Wally Cassell

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Wally Cassell
Born Oswaldo Castellano
(1912-03-03)March 3, 1912
Agrigento, Sicily
Died April 2, 2015(2015-04-02) (aged 103)
Palm Desert, California, U.S.
Nationality Sicilian American
Occupation Actor and businessman
Years active 1942–1964
Spouse(s) Marcy McGuire (1947–2015)

Wally Cassell (March 3, 1912 – April 2, 2015), born as Oswaldo Silvestri Trippilini Rolando Vincenza Castellano, was an Italian-born American film-noir character actor and businessman. (A 1951 newspaper article gives Cassell's real name as Osvaldo Tripolini Ronaldo Vincennes Castelleno.)[1]

Early years[edit]

The son of Luigi and Luisa Castellano,[2] Castellano was born in Agrigento, Sicily, and moved with his family to the United States when he was 2 years of age. (Another source says that his parents brought him to Brooklyn, New York, "when I was a babe in arms.")[3] As a youngster, Cassell was a dancer, but he abandoned dancing to concentrate on acting.[3]

Film[edit]

Cassell began his film career in 1942, (Another source says, "He ... realized a childhood ambition to become an actor with a role in Labor Pains in 1937.")[2] initially appearing in small, uncredited roles. Mickey Rooney, with whom Cassell appeared in the film noir Quicksand (1950), is credited with suggesting the change of name to Wally Cassell.[4] Rooney is also credited with helping Cassell gain a screen test and a contract with Metro-Goldwyn-Mayer.[5]

His films include The Thin Man Goes Home (1945), The Story of G.I. Joe (1945), The Clock (1945), The Postman Always Rings Twice (1946), Guilty (1947), Loves of Carmen (1948), Saigon (1948), Sands of Iwo Jima (1949), White Heat (1949),Quicksand (1950), City That Never Sleeps (1953), Island in the Sky (1953), Law and Order (1953), Princess of the Nile (1954), Until They Sail (1957), and I, Madman (1989).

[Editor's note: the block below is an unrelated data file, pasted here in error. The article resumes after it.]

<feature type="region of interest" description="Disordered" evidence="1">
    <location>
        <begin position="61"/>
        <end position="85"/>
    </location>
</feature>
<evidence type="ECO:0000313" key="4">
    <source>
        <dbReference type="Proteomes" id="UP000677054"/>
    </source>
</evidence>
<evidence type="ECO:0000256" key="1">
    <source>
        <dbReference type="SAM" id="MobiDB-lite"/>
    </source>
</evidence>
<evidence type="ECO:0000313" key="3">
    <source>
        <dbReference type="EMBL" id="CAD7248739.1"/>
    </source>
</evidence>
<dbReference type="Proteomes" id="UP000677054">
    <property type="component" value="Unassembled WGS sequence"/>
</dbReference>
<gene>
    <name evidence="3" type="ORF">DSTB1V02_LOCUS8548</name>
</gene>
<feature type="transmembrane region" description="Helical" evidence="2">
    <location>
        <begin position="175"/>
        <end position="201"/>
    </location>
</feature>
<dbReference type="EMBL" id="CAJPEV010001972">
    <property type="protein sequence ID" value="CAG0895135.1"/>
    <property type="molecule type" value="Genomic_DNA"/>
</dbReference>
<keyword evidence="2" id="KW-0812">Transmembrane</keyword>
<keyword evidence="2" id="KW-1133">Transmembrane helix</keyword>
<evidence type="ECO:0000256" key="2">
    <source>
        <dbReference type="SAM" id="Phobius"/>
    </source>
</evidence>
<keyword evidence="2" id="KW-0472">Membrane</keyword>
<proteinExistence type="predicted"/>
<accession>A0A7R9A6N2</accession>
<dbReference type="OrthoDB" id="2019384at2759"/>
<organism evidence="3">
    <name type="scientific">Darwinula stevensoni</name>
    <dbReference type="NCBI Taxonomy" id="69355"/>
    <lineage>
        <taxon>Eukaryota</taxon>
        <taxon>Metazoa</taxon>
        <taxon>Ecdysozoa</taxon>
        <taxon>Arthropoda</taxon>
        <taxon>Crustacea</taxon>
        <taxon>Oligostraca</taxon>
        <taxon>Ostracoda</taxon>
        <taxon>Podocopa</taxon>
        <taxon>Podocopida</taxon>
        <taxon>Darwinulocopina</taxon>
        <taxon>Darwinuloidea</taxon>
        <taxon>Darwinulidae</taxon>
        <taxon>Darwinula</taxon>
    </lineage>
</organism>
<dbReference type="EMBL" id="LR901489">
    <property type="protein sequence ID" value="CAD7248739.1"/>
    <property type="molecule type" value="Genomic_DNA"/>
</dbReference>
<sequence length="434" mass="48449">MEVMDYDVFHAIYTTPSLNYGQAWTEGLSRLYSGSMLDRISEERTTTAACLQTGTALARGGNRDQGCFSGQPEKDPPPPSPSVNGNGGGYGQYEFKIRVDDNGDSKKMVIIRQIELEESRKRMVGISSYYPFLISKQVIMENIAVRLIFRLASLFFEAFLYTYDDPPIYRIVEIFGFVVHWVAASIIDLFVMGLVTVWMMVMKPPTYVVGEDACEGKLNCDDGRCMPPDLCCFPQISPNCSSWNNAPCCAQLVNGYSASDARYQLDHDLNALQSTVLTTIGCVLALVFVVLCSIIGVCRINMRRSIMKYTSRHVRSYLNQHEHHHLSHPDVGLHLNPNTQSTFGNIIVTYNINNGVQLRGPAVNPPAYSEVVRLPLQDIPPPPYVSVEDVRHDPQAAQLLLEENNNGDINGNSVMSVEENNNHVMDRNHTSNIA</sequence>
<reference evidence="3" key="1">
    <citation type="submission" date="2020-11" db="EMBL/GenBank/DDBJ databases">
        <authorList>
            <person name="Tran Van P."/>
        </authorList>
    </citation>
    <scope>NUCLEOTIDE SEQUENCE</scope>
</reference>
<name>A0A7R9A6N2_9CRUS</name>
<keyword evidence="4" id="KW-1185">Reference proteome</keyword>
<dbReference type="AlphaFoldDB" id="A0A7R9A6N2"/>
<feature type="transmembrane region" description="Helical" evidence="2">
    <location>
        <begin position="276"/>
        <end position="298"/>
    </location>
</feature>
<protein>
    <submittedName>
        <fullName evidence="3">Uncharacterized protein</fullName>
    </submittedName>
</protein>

Television[edit]

Cassell later appeared in two syndicated programs starring Jim Davis: Stories of the Century, in the role of gunman Luke Short, and Rescue 8, as Johnny French in "One More Step". Cassell also guest starred in several television series, including The Loretta Young Show (1955), Gunsmoke (1956), the 1959 premier episode of The Untouchables "The Empty Chair", Rawhide (1960), and The Beverly Hillbillies (1963).

Later years[edit]

Cassell retired from acting in 1964 and became a successful businessman.

Personal life[edit]

Cassell was married to actress and singer Marcy McGuire (b,1926) from August 30, 1947,[6] until his death.[7] Cassell's daughter, Cindy Cassell, became an actress. At age 13, she had the role of Pony Hutchinson in the Walt Disney Studios film Emil and the Detectives (1964).[8]

Death[edit]

Cassell died aged 103 at his home in Palm Desert, California on April 2, 2015.[4]

Filmography[edit]

Year Title Role
1942 Fingers at the Window Photographer
Dr. Gillespie's New Assistant Gangster
Stand By for Action Talker
1943 The Human Comedy Man flirting
Pilot ♯5 Soldier
Salute to the Marines Marine corporal
Thousands Cheer Jack
Swing Fever Cassidy
1943 Maisie Goes to Reno Reporter
Thirty Seconds Over Tokyo Sailor
National Velvet Jockey
Music for Millions Soldier
1945 Main Street After Dark Jenkins
The Clock Soda jerk
Son of Lassie POW
Dangerous Partners Drumman Son
Story of G.I. Joe Private Dondaro
Anchors Aweigh Sailor
The Thin Man Goes Home Bill Burns
1946 The Postman Always Rings Twice Ben
Bad Bascomb Curley
Gallant Bess Mike
1955 Timberjack Veazie

References[edit]

  1. ^ Mason, Buddy (May 31, 1951). "Behind The Movie Sets". Iowa, Algona. The Algona Upper Des Moines. p. 31. Retrieved March 21, 2016 – via Newspapers.com.  open access publication - free to read
  2. ^ a b "Wally Cassell, Boro Vet, Forges Ahead in Films". New York, Brooklyn. The Brooklyn Daily Eagle. December 9, 1945. p. 20. Retrieved March 21, 2016 – via Newspapers.com.  open access publication - free to read
  3. ^ a b Todd, John (December 10, 1945). "In Hollywood". Indiana, Tipton. The Tipton Daily Tribune. p. 2. Retrieved March 21, 2016 – via Newspapers.com.  open access publication - free to read
  4. ^ a b Wally Cassell, Gangster in 'White Heat,' Dies at 103, Hollywood Reporter, May 28, 2015
  5. ^ "(untitled brief)". Wisconsin, Kingston. The Kingston Spy. January 4, 1945. p. 3. Retrieved March 21, 2016 – via Newspapers.com.  open access publication - free to read
  6. ^ "(untitled brief)". Oregon, Milford. Medford Mail Tribune. August 31, 1947. p. 1. Retrieved March 21, 2016 – via Newspapers.com.  open access publication - free to read
  7. ^ "Marcy McGuire". Des Moines Register. Retrieved May 2, 2014. 
  8. ^ "Girl 13 Chosen for Lead Role in Disney Movie". California, Van Nuys. Valley News. December 4, 1964. p. 25. Retrieved March 21, 2016 – via Newspapers.com.  open access publication - free to read

External links[edit]